57pc of workers fear colleagues hoard company info for personal gain

12 Mar 2014

A study into information sharing in Irish organisations has found that 79pc of workers feel that company information should be shared equally within their organisation, but 57pc feel colleagues hoard information for personal advantage.

A Microsoft-sponsored Amárach study looked at how Irish employees use, share and communicate company information within their organisations. 

It found that 48pc of employees feel that enterprise social technologies like Yammer would lead to better collaboration and avoid wasting precious internal company, customer and competitor information.

“Traditionally, we have shared information in a formal, more structured approach but using social media, the way that many of our employees interact in their daily lives, has democratised access to and delivery of information,” Ian Slattery, Director in Accenture’s Technology Practice said.

“For example, in global organisation that employees over 250,000 people, we have a lot of valuable information all over the world but it can be difficult to identify at speed. 

“By using Yammer, I can reach out to a global community quickly and easily and my experience so far suggests that the information I require gets to me in a very timely manner.  In addition, because you’re dealing with individuals, most of the time it means that you’ve also made a valuable contact.”

Four personality types when it comes to sharing information

The study discovered four distinct personalities when it comes to how information is managed and shared in organisations.

The broker is someone who who trades knowledge for collaboration, they know its inherent value and can make the most of the information they have or can gain access to. According to the research, they are most likely male, aged between 35-44 years old and earn over €60,000 per annum.

The hoarder is someone who gathers, but does not want to share company information for the sake of maintaining power or fear of missing out. They are mid-level management aged 55 years or older and more likely to be female. Their average income would be over €20,000.

The squanderer is someone who neither uses or shares company information. They would be junior to mid-level in an organisation, and possibly part time, are equally likely to be male or female on an annual income of €20,000 or less and aged between 24-54 years.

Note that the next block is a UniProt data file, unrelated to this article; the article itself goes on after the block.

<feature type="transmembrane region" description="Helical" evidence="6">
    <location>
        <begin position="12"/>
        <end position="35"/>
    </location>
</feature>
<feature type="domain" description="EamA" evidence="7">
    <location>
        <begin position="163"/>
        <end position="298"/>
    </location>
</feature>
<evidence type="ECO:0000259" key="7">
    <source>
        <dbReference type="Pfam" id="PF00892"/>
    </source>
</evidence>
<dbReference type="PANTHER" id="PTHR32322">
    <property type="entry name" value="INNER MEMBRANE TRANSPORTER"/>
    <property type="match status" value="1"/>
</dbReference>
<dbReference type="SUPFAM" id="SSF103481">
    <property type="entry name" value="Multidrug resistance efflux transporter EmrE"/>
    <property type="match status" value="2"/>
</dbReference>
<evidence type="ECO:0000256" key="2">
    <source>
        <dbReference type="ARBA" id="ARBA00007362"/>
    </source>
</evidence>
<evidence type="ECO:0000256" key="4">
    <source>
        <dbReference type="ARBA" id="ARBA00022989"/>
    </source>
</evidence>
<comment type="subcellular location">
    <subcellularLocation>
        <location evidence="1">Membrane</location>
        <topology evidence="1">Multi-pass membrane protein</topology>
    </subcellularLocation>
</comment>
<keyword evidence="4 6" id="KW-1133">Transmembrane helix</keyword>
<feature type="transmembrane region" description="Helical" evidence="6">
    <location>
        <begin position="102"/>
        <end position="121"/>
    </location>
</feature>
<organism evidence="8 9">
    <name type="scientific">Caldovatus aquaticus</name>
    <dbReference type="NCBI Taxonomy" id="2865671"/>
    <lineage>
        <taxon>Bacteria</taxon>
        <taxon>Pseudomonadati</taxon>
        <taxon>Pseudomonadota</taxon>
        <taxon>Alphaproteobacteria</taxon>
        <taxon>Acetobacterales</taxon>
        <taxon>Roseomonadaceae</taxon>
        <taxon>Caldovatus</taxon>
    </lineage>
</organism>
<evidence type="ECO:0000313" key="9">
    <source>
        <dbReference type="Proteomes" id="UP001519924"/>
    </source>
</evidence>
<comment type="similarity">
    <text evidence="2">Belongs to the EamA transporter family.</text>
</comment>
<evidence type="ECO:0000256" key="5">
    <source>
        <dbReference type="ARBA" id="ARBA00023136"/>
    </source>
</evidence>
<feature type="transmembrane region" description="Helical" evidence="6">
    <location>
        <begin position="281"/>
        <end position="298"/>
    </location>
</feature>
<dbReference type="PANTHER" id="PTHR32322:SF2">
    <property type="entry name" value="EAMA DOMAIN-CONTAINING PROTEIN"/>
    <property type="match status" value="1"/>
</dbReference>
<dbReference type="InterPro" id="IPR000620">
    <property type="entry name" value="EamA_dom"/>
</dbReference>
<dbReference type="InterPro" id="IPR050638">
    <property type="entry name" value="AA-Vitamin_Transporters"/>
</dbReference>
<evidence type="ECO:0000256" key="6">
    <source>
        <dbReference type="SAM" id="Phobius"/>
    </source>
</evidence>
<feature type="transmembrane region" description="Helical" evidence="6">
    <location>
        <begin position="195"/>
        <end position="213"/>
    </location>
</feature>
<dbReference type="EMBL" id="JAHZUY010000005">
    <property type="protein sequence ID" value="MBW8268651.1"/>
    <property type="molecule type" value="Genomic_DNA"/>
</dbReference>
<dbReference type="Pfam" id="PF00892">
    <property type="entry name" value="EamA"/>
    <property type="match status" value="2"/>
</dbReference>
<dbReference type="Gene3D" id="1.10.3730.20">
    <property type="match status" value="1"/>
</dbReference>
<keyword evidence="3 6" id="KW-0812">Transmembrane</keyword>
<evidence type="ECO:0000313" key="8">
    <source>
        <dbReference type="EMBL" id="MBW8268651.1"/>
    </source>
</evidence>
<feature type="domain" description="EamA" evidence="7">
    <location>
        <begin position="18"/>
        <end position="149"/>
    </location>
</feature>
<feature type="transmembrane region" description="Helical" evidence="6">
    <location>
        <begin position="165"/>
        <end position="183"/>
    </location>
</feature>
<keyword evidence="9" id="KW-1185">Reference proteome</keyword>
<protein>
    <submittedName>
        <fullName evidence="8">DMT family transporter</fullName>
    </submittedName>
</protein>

The trader tends to overshare information without realising its inherent value. Most likely to be early in their career and aged 24 year earning around €20,000 per year.

When asked what category they fitted into, 82pc felt they were brokers, and did a great job of sharing information.

However, when they were asked to rate their colleagues, 50pc felt that others were brokers and that 31pc were squanderers of information.

Interestingly, employees in small organsiations (1-5 employees) are far more likely to share competitor or marketing information for mutual benefit. Employees of larger companies (250+) shared company and HR info.

How information gets shared

In terms of how information gets shared, 81pc use face to face interactions (48pc felt this was effective), some 68pc use email (30pc believe this is effective) and 60pc rely on phones to share information (only 4pc believe this to be effective).

The study found that 41pc of workers want a centralized system for storing information.

Some 50pc of respondents have tried various types of shared drives and networks, with only 8pc saying they found these useful due to lack of training or encouragement by their organisation.

“Microsoft has been studying how to enable collaboration and communication by using social tools to help businesses be more competitive by allowing people to work in a familiar way,” said Mike Hughes, Business Group Lead, Office Division, Microsoft.

“Traditional work is no longer working, and is encouraging hoarders and squanderers, who could be undermining your business.

“A Gallup report in 2013 showed that 87pc of global employees are not engaged with their jobs. Your employees and colleagues are disconnected in. We have seen how shared knowledge can drive a common purpose.

“Organisations need to create a culture of sharing, backed up by technology that creates a common space where information becomes social, shared and accessible.

“Enterprise Social Solutions like Yammer can create this safe haven where information, insights and timely actions are shared across an organisation liberating it from a shelf or an email inbox,” Hughes said.


Office politics image via Shutterstock


John Kennedy is a journalist who served as editor of Silicon Republic for 17 years